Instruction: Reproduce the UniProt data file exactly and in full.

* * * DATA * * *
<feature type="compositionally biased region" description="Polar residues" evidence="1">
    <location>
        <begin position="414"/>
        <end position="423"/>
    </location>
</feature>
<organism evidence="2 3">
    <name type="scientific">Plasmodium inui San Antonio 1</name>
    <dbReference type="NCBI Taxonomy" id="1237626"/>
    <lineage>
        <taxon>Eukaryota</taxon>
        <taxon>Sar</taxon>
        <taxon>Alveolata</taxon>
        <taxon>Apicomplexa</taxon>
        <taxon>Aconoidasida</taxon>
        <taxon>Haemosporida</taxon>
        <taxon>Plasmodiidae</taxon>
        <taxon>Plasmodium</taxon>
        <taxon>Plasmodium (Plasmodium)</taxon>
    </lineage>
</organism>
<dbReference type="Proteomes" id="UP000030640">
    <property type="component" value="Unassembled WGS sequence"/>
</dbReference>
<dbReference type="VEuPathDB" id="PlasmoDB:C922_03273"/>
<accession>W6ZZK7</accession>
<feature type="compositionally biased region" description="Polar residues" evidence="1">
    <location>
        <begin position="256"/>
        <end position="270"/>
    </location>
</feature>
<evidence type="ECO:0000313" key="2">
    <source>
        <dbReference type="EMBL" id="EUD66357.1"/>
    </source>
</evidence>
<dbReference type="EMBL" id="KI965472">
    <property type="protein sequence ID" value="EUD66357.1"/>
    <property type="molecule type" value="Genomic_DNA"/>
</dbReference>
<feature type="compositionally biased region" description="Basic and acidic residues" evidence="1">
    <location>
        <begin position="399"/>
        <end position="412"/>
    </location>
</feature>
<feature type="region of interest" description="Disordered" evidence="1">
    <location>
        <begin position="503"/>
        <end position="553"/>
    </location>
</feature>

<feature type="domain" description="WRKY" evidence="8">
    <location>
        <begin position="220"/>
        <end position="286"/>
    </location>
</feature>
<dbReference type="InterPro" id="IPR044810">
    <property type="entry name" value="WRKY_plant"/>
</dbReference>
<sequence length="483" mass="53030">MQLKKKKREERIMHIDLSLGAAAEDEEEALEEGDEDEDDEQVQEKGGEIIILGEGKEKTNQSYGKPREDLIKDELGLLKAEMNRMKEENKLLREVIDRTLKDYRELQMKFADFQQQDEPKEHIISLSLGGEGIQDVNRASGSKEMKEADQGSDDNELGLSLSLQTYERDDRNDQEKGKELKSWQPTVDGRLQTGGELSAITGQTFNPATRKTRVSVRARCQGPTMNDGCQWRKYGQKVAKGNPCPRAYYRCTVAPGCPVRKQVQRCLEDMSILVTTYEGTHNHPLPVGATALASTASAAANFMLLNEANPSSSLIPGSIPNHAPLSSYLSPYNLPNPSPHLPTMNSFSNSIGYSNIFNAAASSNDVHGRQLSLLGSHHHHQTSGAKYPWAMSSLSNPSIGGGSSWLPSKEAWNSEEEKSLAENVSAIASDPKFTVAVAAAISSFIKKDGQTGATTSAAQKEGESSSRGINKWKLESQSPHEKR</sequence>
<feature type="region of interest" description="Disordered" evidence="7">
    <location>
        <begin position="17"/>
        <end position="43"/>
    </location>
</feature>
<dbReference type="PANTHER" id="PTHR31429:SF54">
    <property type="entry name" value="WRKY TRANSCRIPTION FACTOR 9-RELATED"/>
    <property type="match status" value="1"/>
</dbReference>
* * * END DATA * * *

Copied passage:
<feature type="compositionally biased region" description="Polar residues" evidence="1">
    <location>
        <begin position="414"/>
        <end position="423"/>
    </location>
</feature>
<organism evidence="2 3">
    <name type="scientific">Plasmodium inui San Antonio 1</name>
    <dbReference type="NCBI Taxonomy" id="1237626"/>
    <lineage>
        <taxon>Eukaryota</taxon>
        <taxon>Sar</taxon>
        <taxon>Alveolata</taxon>
        <taxon>Apicomplexa</taxon>
        <taxon>Aconoidasida</taxon>
        <taxon>Haemosporida</taxon>
        <taxon>Plasmodiidae</taxon>
        <taxon>Plasmodium</taxon>
        <taxon>Plasmodium (Plasmodium)</taxon>
    </lineage>
</organism>
<dbReference type="Proteomes" id="UP000030640">
    <property type="component" value="Unassembled WGS sequence"/>
</dbReference>
<dbReference type="VEuPathDB" id="PlasmoDB:C922_03273"/>
<accession>W6ZZK7</accession>
<feature type="compositionally biased region" description="Polar residues" evidence="1">
    <location>
        <begin position="256"/>
        <end position="270"/>
    </location>
</feature>
<evidence type="ECO:0000313" key="2">
    <source>
        <dbReference type="EMBL" id="EUD66357.1"/>
    </source>
</evidence>
<dbReference type="EMBL" id="KI965472">
    <property type="protein sequence ID" value="EUD66357.1"/>
    <property type="molecule type" value="Genomic_DNA"/>
</dbReference>
<feature type="compositionally biased region" description="Basic and acidic residues" evidence="1">
    <location>
        <begin position="399"/>
        <end position="412"/>
    </location>
</feature>
<feature type="region of interest" description="Disordered" evidence="1">
    <location>
        <begin position="503"/>
        <end position="553"/>
    </location>
</feature>

<feature type="domain" description="WRKY" evidence="8">
    <location>
        <begin position="220"/>
        <end position="286"/>
    </location>
</feature>
<dbReference type="InterPro" id="IPR044810">
    <property type="entry name" value="WRKY_plant"/>
</dbReference>
<sequence length="483" mass="53030">MQLKKKKREERIMHIDLSLGAAAEDEEEALEEGDEDEDDEQVQEKGGEIIILGEGKEKTNQSYGKPREDLIKDELGLLKAEMNRMKEENKLLREVIDRTLKDYRELQMKFADFQQQDEPKEHIISLSLGGEGIQDVNRASGSKEMKEADQGSDDNELGLSLSLQTYERDDRNDQEKGKELKSWQPTVDGRLQTGGELSAITGQTFNPATRKTRVSVRARCQGPTMNDGCQWRKYGQKVAKGNPCPRAYYRCTVAPGCPVRKQVQRCLEDMSILVTTYEGTHNHPLPVGATALASTASAAANFMLLNEANPSSSLIPGSIPNHAPLSSYLSPYNLPNPSPHLPTMNSFSNSIGYSNIFNAAASSNDVHGRQLSLLGSHHHHQTSGAKYPWAMSSLSNPSIGGGSSWLPSKEAWNSEEEKSLAENVSAIASDPKFTVAVAAAISSFIKKDGQTGATTSAAQKEGESSSRGINKWKLESQSPHEKR</sequence>
<feature type="region of interest" description="Disordered" evidence="7">
    <location>
        <begin position="17"/>
        <end position="43"/>
    </location>
</feature>
<dbReference type="PANTHER" id="PTHR31429:SF54">
    <property type="entry name" value="WRKY TRANSCRIPTION FACTOR 9-RELATED"/>
    <property type="match status" value="1"/>
</dbReference>